I like to pull all the corners to the back first and tape them down. That gives you nice, smooth fabric coverage.
With the corners down, then pull the fabric around the sides of the shape and tape it down wherever needed. Some shapes need a lot of tape, and some don't. Just make sure that you're getting the fabric pulled nice and smooth over the front of the shape.
When you're done, you should have something that looks like this. Be careful not to let the tape wrap up over the sides of the shape - you'll want all the tape hidden.
Just a quick note: some shapes will have sharper corners, like this one. Occasionally, you may need to trim away a little excess fabric in order to tape it down smoothly. And, if you're taping in tight spaces like this, keep plenty of smaller tabs of tape on hand.
Repeat this process to "upholster" the remaining pieces. (I have no idea why I feel so compelled to put that word in quotation marks.) As you work, keep these pieces laid out in their numeric order, so you know which ones go where.
Next, cut another piece of fabric that's 1/2" larger than the intact piece on all sides, as you see here. You'll follow the same process to stretch and tape this fabric around the cardboard. Wherever you have an inward-facing corner, like you see at the tree trunk above, clip into the fabric a little.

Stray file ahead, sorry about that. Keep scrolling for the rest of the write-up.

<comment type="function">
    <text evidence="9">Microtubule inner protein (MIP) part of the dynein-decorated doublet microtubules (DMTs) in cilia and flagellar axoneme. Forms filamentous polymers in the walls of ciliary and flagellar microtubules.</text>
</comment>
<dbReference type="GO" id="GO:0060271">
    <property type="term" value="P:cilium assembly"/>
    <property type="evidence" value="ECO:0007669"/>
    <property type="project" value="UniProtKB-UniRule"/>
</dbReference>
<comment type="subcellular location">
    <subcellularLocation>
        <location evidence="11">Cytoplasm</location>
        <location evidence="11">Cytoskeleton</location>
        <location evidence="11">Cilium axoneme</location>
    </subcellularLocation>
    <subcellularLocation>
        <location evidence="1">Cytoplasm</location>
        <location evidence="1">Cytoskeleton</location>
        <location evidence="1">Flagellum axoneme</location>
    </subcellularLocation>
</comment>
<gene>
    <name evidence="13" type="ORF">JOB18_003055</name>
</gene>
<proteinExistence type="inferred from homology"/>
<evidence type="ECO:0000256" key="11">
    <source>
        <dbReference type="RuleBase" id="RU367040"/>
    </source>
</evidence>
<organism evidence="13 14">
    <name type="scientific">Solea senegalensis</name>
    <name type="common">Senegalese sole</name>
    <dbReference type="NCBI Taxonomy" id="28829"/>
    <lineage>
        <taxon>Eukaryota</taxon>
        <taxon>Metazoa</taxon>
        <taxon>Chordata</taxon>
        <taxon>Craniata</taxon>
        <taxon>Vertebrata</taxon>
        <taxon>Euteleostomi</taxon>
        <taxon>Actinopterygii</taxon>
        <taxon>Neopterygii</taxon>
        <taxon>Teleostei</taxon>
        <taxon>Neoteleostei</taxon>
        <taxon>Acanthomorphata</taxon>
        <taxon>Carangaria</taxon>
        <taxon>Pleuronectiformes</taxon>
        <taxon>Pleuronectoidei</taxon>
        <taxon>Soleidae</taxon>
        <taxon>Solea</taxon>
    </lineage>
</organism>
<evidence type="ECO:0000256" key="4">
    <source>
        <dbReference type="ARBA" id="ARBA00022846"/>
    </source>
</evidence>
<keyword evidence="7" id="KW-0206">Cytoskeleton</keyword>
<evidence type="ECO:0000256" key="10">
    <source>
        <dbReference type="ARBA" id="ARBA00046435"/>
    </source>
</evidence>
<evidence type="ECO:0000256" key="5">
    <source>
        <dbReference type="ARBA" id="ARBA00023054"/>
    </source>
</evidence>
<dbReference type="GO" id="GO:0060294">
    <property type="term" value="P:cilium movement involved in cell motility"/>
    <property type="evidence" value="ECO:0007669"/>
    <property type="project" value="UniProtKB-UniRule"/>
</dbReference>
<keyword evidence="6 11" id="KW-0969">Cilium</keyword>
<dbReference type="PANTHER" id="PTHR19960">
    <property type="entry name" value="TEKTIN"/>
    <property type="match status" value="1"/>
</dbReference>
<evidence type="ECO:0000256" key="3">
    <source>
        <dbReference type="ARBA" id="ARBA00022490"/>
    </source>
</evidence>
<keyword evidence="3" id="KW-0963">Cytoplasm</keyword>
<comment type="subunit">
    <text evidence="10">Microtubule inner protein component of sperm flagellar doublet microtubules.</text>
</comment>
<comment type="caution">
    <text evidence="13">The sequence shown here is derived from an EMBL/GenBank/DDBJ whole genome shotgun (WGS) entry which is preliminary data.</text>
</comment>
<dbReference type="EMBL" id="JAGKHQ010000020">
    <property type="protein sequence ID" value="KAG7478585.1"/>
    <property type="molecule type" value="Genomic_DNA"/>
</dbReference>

(Just to clarify a point: this backing piece doesn't have any foam padding. You're just covering the cardboard with fabric.)
With your fronts and back all covered, it's time to assemble the ornament. Place the back piece with its fabric side down. Then, put some tacky glue on the back of each "upholstered" piece, and then place it on its correct section of the back piece.
When you glue the topmost piece down, slip in a little folded piece of 1/4" wide ribbon. That acts as a hanger. (Or, if you have no ribbon, use some yarn or a bent piece of wire.)
When you have the whole thing assembled, it's time to put it under a stack of heavy books to dry. (The pressure will make all the pieces lie nice and flat.) If you have a little glue oozing out at the sides, like you see here. wipe it away with your fingers before you put any books over it.
Leave your ornament under those books for a few hours or overnight. And you're done!
There are so many cool ways to interpret this project. I love using fabrics with metallic accents, because they look a lot like Japanese washi paper.
Here's one where I "fussy-cut" my fabric to take better advantage of the leaf design.
…And here's one covered with some beautiful dyed silk Pat sent me. It has such a pretty luster to it.
(Incidentally, the wreath is probably the most challenging shape of the four I designed, due to all the curved edges. I'd recommend making one of the other shapes first. Also, if you make a wreath, I recommend not cutting two identical cardboard shapes at first. Instead, cut one out, cut it into sections and "upholster" it, and then re-assemble them. Trace around this re-assembled wreath to get your backing piece.)
If you make one of these, I'd love to see! Will you post a photo to the CraftyPod Reader Projects Flickr Group?